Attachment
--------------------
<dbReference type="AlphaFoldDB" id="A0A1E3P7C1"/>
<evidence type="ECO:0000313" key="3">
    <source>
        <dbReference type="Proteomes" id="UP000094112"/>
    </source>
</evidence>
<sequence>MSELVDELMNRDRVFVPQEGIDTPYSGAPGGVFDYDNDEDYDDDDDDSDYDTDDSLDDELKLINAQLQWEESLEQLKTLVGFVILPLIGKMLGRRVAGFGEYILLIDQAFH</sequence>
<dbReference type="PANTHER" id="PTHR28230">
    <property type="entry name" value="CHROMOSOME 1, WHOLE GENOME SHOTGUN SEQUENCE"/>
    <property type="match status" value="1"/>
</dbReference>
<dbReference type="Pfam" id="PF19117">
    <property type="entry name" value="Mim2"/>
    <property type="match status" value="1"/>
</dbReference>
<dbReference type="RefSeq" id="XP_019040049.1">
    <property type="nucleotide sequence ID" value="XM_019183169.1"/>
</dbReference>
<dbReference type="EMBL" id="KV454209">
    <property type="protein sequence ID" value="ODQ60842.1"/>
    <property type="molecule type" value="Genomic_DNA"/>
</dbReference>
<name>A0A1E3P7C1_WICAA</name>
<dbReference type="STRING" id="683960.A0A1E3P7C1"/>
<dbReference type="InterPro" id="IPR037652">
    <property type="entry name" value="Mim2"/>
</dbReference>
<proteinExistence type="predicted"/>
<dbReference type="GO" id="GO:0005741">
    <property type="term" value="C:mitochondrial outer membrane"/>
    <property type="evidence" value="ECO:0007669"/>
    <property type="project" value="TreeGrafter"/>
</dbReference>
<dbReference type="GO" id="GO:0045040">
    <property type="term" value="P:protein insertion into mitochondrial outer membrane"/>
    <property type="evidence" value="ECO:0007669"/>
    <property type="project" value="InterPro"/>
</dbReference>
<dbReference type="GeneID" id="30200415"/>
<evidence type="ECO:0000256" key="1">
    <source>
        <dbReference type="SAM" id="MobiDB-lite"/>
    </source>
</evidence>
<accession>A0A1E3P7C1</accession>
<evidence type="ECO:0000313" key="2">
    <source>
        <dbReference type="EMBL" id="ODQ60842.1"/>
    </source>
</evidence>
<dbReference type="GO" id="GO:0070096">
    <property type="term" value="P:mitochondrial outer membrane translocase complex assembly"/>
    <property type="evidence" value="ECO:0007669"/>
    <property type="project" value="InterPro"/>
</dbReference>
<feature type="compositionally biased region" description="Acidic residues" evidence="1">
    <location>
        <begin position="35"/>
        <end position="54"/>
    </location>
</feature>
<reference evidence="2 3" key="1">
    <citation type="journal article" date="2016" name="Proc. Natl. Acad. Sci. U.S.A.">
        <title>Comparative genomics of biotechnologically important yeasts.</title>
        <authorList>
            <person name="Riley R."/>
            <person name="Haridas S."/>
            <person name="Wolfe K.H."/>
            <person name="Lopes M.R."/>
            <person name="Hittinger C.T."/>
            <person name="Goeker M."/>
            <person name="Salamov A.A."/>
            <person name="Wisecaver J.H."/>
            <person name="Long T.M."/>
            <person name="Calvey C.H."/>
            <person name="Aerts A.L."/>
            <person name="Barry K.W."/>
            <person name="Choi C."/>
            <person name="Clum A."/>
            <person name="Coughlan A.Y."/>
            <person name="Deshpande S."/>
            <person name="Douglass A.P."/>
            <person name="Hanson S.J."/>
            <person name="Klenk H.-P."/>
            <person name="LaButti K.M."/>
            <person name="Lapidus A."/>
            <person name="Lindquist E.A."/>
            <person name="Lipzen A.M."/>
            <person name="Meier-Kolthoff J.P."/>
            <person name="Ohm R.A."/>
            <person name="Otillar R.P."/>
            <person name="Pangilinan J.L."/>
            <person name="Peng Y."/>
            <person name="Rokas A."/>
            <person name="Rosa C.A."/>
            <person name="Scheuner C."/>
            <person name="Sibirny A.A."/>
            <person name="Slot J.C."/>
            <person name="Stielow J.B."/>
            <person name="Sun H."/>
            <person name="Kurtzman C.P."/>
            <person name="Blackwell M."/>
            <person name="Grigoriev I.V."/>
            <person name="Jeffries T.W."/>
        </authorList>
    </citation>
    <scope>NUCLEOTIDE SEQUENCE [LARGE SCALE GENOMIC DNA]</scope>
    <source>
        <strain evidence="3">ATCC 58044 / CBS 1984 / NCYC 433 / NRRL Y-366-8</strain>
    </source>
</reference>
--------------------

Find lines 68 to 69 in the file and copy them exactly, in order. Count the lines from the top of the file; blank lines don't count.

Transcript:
            <person name="Wolfe K.H."/>
            <person name="Lopes M.R."/>